But beyond the genetic Dutton family, the primary focus of Yellowstone, as it is with most traditional Westerns, is on male characters: how they mature, how they fight, how they earn a living, how they become men (if they do it all) and how they ultimately express their manhood. Unlike the Westerns of yesterday, however, Yellowstone showcases the legacy of intergenerational trauma, how meth and heroin have devastated families in rural areas and cultivated a scary cohort of aimless, fatherless young men who live in the shadows with little purpose in the rapidly changing global economy. Sheridan clearly has a soft spot for how ranches, from Montana to Texas, provide a form of structure and chosen family life for these transient men with few other prospects in deindustrialized America.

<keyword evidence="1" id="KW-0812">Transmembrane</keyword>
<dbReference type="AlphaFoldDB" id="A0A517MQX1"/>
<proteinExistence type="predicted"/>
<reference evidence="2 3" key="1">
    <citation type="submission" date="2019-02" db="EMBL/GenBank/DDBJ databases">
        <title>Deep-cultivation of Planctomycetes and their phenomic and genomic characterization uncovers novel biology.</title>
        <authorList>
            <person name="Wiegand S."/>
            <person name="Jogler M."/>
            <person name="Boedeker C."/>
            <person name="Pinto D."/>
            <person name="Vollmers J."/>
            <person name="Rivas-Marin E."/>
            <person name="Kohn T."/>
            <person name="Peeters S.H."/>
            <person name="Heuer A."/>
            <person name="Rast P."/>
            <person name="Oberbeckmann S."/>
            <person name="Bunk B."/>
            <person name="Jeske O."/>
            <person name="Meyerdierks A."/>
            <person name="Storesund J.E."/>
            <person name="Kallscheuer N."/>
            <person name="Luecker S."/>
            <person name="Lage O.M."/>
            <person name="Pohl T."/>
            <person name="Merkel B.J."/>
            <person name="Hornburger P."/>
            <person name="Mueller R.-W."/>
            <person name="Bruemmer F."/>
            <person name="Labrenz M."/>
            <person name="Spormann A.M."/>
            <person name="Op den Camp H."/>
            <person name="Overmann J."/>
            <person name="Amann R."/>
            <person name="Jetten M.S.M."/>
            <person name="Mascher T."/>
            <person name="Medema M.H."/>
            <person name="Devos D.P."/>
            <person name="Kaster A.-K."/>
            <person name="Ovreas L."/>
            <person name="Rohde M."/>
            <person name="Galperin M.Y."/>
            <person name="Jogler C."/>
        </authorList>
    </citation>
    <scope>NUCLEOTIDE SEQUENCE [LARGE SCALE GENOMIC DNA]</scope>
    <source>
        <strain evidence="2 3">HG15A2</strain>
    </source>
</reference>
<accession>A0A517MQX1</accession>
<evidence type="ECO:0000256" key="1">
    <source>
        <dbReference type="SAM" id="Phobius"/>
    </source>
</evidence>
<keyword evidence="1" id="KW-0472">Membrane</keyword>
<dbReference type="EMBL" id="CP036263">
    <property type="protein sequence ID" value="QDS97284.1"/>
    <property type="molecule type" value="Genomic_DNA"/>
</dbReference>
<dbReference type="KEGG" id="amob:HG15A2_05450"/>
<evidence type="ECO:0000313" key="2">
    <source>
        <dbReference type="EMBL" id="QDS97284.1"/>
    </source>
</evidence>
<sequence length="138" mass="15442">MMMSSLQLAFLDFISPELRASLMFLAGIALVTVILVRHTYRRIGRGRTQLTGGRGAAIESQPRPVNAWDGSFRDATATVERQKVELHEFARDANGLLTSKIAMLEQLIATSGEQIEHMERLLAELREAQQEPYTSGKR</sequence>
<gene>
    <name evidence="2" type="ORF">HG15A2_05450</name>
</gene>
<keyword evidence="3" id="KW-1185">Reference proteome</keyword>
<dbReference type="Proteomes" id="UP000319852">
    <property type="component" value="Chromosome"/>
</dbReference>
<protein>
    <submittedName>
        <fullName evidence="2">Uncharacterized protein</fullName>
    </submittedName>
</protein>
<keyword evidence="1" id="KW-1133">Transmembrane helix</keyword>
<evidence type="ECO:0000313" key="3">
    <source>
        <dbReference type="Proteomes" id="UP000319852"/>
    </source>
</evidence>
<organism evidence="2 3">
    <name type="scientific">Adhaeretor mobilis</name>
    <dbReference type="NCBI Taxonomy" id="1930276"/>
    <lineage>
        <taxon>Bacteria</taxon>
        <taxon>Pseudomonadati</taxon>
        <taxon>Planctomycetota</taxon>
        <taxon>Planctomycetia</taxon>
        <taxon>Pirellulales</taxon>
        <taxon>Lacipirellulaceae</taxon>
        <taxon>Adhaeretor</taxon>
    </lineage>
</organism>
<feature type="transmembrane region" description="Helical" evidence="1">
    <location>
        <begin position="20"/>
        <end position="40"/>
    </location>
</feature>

Working on a ranch is hard.  Sheridan glamorizes the labor, from training horses to wrangling cattle. This is hands-on work, and the show makes clear that those who live this life are proud to do it and make no apologies; in short, this is work that can’t be done remotely. Obviously, part of the glamour of doing this work is that it is part of mythological cowboy lifestyle that is still attractive to many in the West as a way to build a life around, no matter its numerous drawbacks or lack of upward mobility (or longevity). A good portion of seasons three and four focus on how orphan Jimmy matures from a cognitively slow, meth-using virgin into a proud fledgling cowboy with two women fighting over him. Would he have done the same serving organic coffee in Bozeman?